Last week, the Archbishop of Canterbury, Dr Rowan Williams, wrote the leader for The New Statesman, in which he questioned the government’s implementation of its devolution initiative, touted as ‘The Big Society.’ Meanwhile, to much less attention, the Roman Catholic Archbishop of Westminster addressed the Caritas Network Conference at Saint Mary’s College, Twickenham. The first half of his address also tackled the progress made by the Big Society thus far. His view of the government’s policies was much more forgiving, and even led the American-based Catholic News Agency to portray the two events as a tête-à-tête between the two archbishops.
This characterisation seems a bit unfair. Dr Williams seems in fact almost to take it for granted that an increasing focus on local politics is on the horizon, and even goes so far as to say that he doesn’t ‘think that the government’s commitment to localism and devolved power is simply a cynical walking-away from the problem’ of the financial strain on welfare services. Archbishop Vincent echoes this belief in the good faith of the government and applauds the opportunities the Big Society offers for stronger social cohesion and ‘local initiative and enterprise.’ Even more important than the political liberty promised by local governance, it also facilitates the fostering of real, practical community. All good stuff.
However, the criticisms raised by both men are necessary ones. Dr Williams frames his concerns in strong and practical terms, primarily centred around the issues of healthcare and education. With regard to the wider concerns of devolution, he makes a very important point:
The uncomfortable truth is that, while grass-roots initiatives and local mutualism are to be found flourishing in a great many places, they have been weakened by several decades of cultural fragmentation. The old syndicalist and co-operative traditions cannot be reinvented overnight and, in some areas, they have to be invented for the first time.
Archbishop Vincent also worries that as far as the question of localism is conceived, either positively or negatively, solely in terms of the state’s agency, it neglects the real purpose of the initiative: to foster empowerment and responsibility among local communities. He points out that ‘the growth of subsidiarity cannot be achieved simply by the withdrawal of the state. It requires intelligent capacity-building to reduce dependency, and the creation of conditions for the sustained flourishing of local initiative.’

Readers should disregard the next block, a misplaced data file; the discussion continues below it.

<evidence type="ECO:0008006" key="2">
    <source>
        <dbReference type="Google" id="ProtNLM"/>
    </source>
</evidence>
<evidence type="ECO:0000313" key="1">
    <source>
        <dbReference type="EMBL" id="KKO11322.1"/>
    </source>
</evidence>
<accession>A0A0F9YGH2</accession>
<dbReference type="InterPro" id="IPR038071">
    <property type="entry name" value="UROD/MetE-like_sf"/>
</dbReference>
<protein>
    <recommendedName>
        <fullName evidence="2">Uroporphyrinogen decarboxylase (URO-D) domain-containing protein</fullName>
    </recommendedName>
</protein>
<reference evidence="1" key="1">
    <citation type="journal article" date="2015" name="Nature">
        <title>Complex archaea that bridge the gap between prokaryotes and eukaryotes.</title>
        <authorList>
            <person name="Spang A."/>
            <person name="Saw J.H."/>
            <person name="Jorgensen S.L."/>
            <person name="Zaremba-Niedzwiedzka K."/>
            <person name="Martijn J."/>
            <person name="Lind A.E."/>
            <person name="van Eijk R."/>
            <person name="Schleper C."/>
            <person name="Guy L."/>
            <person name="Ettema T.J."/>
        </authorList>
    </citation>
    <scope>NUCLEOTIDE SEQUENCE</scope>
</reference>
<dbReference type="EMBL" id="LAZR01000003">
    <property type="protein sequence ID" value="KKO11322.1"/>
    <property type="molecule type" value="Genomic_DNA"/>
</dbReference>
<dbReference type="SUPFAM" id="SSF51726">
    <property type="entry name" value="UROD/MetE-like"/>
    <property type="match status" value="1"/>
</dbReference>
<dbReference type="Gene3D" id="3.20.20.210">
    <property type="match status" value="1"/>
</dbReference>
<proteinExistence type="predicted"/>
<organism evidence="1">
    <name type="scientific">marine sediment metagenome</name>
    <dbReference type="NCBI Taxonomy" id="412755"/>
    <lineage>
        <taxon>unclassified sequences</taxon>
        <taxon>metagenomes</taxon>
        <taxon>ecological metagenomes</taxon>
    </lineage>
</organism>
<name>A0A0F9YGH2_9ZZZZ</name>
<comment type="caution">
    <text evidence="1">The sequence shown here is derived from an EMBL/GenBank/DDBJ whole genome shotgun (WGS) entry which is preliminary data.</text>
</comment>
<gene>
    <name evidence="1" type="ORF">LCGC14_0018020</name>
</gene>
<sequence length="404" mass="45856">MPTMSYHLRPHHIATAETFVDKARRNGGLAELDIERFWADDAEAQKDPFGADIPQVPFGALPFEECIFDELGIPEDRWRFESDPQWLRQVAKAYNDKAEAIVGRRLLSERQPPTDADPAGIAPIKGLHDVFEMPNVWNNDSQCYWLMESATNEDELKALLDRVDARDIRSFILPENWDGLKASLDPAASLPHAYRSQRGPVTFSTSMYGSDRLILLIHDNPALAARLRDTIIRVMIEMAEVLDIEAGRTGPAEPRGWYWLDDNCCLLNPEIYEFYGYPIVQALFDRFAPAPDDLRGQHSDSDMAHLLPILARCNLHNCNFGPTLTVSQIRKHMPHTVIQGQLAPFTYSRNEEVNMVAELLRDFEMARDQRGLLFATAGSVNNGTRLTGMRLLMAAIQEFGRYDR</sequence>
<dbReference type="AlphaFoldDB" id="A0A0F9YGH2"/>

One of the largest obstacles to achieving true localised communitarian liberty is its sloppy implementation by well-intentioned governments. This is the very thing that threatens to make the idea ‘painfully stale.’ While I think Dr Williams has less faith than I do in the long-term ability of a localised, distributist community to sustain itself with minimal interference by a centralised state, his observations are perfectly valid in the short-term. Even if the Conservatives had won a majority in last year’s election, giving Philip Blond and his Red Tories a mandate to fully implement their agenda, the transformation into a localised and federalised state could never be achieved immediately. Over a half-century’s acclimatisation to the welfare state cannot be discarded overnight. If the coalition (or at least the Conservative Party) is honest and serious about creating lasting change to the way political responsibility is handled in this country, and not just hoping to save the government money by allowing numerous public services to be privatised by large corporations, it needs to hand power back to the people in a measured and feasible way. The entire structure cannot be dismantled at once, otherwise the community initiatives that the programme is supposed to foster will be drowned in the ensuing chaos even before getting a chance to breathe. The very people that the return to local empowerment is supposed to raise up—the poor—will instead suffer the most. The transition to a sustainable communitarian society will take time, but I promise you, David Cameron, it will be worth it in the end.
On a brighter note, the really exciting thing about both of these comments is that these men are taking the advent of localism to political discourse seriously. Obviously, subsidiarity is integral to Catholic social teaching, but as it is so rarely practiced in modern democratic states, it can be all too easy to see it as a quaint ideal that we’ll never really reach and therefore should give little attention. Dr Williams’ challenge to the political left to give us an idea of what their ‘version of localism might look like’ is also very exciting. If the issue of true political subsidiarity can transcend party divides, we are on a very promising course indeed. The very fact that Archbishop Vincent’s talk was given to an delegation from Caritas is also encouraging, as it shows that the extrapolitical organisations (e.g. the Church) necessary to make devolved power possible are getting involved. The poor will outlive the welfare state, and they will still need care; the fact that community charities seem to be stepping up to the challenge that devolution places before them is a very good sign. So despite the questionable implementation of the Big Society by the Conservatives thus far, the extent to which its principles seem to have penetrated into discourse about the future are enough to give me hope that subsidiarity and localism might survive the present government.